This is what you need to know if you plan on holidaying in Greece / Reuters

Everyone is talking about Greece and the money situation, so here's what you need

If you’re still planning to go to Greece this summer then be prepared to organise your finances like a military operation.

Should I buy my euros now?

The pound is currently holding strong against the Euro, so there’s no reason why you shouldn’t buy now. If you want to wait, it would be a gamble. No one can be sure which direction this crisis will take.

How much cash should I bring?

There’s no hard or fast rule on how much cash you should take – it depends entirely upon how many of you are travelling and whether you plan to go all out while on holiday.

However, the Foreign Office says that you should take enough to cover all contingencies, including emergencies such as medical problems, missed or cancelled flights.

Holiday insurers Aviva have increased the amount of cash covered if it is lost or stolen, from £250 to £600 until the end of September.

Travellers have also been warned to take enough medicine with them and additional prescriptions in case they face any delays in the country.

With beautiful weather and coastline, Greece is still a top destination this summer

Will Greece still accept the euro this summer?

Yes, Greece will still be accepting the Euro for the time being. If it does decide to change currencies, the country will be accepting euros for some time before the changeover is complete.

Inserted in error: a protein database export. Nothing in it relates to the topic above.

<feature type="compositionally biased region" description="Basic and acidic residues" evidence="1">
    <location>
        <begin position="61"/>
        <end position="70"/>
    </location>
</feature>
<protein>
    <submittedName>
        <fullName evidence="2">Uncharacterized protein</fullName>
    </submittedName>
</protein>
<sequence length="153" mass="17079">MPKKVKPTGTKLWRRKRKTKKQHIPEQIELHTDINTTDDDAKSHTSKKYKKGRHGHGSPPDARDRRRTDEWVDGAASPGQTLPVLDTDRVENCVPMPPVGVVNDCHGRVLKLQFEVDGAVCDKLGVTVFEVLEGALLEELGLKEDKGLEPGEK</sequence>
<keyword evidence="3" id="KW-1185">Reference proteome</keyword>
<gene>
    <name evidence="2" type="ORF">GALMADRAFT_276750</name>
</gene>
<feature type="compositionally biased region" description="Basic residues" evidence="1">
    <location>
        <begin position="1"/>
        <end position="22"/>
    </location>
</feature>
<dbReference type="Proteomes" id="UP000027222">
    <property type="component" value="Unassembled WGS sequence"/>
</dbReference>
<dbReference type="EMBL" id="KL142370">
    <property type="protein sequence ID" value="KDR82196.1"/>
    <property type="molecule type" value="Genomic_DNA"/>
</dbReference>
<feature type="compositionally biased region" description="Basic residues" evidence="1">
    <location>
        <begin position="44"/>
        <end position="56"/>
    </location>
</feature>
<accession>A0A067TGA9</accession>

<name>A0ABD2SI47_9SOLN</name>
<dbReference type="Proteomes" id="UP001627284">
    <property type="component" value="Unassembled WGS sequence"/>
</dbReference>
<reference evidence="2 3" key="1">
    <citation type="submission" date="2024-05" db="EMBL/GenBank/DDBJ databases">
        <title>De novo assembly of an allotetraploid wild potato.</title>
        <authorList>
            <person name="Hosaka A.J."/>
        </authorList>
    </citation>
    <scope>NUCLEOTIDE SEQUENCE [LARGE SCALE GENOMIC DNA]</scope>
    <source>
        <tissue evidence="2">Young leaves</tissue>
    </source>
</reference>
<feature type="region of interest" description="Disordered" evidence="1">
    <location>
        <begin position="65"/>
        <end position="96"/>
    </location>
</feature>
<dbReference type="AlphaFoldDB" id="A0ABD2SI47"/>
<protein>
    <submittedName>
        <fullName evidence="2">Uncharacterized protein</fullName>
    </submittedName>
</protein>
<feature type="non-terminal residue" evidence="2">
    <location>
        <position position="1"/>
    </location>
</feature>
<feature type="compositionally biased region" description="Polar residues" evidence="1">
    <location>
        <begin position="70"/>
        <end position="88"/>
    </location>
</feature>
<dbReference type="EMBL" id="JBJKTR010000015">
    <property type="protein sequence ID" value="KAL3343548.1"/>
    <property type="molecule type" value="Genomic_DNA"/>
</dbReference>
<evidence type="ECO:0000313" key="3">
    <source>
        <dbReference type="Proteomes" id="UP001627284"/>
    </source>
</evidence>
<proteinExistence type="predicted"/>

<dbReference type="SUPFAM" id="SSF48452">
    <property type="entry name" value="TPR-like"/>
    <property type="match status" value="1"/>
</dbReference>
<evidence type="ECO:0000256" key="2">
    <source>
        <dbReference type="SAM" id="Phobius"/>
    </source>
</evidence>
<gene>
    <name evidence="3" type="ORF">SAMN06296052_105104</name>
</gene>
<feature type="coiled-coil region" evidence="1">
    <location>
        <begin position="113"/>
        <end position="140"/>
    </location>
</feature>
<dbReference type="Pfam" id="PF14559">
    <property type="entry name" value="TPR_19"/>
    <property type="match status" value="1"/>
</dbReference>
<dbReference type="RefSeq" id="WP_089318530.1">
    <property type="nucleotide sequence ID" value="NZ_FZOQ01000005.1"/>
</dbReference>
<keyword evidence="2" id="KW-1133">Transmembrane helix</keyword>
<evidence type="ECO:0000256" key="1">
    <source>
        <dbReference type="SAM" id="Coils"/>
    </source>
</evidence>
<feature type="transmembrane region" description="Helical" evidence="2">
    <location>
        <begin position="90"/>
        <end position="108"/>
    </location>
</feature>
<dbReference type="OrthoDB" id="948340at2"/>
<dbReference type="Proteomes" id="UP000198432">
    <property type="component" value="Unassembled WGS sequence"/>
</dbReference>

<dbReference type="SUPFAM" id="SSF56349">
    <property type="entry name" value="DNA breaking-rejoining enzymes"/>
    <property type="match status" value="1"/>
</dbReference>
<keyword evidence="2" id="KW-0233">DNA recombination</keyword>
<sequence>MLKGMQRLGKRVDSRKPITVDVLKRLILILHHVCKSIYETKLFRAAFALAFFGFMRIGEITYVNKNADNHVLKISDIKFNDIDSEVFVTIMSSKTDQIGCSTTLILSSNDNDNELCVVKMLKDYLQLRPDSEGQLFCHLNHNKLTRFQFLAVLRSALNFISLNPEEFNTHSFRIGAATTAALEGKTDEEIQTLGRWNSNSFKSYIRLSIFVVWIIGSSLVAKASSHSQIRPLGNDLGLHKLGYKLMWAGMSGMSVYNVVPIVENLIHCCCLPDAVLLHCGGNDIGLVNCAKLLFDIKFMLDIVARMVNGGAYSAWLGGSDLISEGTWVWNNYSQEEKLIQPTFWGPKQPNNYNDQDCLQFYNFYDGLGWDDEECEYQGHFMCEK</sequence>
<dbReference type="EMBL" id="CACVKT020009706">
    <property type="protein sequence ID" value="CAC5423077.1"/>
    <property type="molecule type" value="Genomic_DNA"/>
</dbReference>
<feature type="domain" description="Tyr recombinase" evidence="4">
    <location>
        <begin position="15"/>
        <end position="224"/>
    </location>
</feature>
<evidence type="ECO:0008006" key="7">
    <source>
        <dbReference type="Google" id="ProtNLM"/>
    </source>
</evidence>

Smile for the camera: tourists should still enjoy holidays to Greece this summer

Is it too late to cancel my holiday?

It’s not too late, however the travel company and your insurer aren’t obligated to refund you just because you’ve decided you don’t want to go.

Some insurers do off a ‘cancel for any reason’ policy, but if you haven’t explicitly paid for this you’re likely to lose money if you cancel.

However, if the Foreign and Commonwealth Office issue a statement advising against travelling to the country, then you may be able to get your money back from your holiday company or insurer.

Can I use my debit card? What about pre-paid cards?

Advice on whether you can or can’t use cards seems to change every day. The Foreign Office advises that if you’re travelling to Greece you should take alternative forms of payment with you, as card machines can be subject to long queues and some machines may not be replenished with cash.                                        

Currently the system used for paying by card for retail is working, however there are reports that shop owners and restaurants are asking for payment in cash, so best to err on the side of caution.

Pre-paid cards use the same system as credit/debit cards, so you won’t have any better luck trying one of those.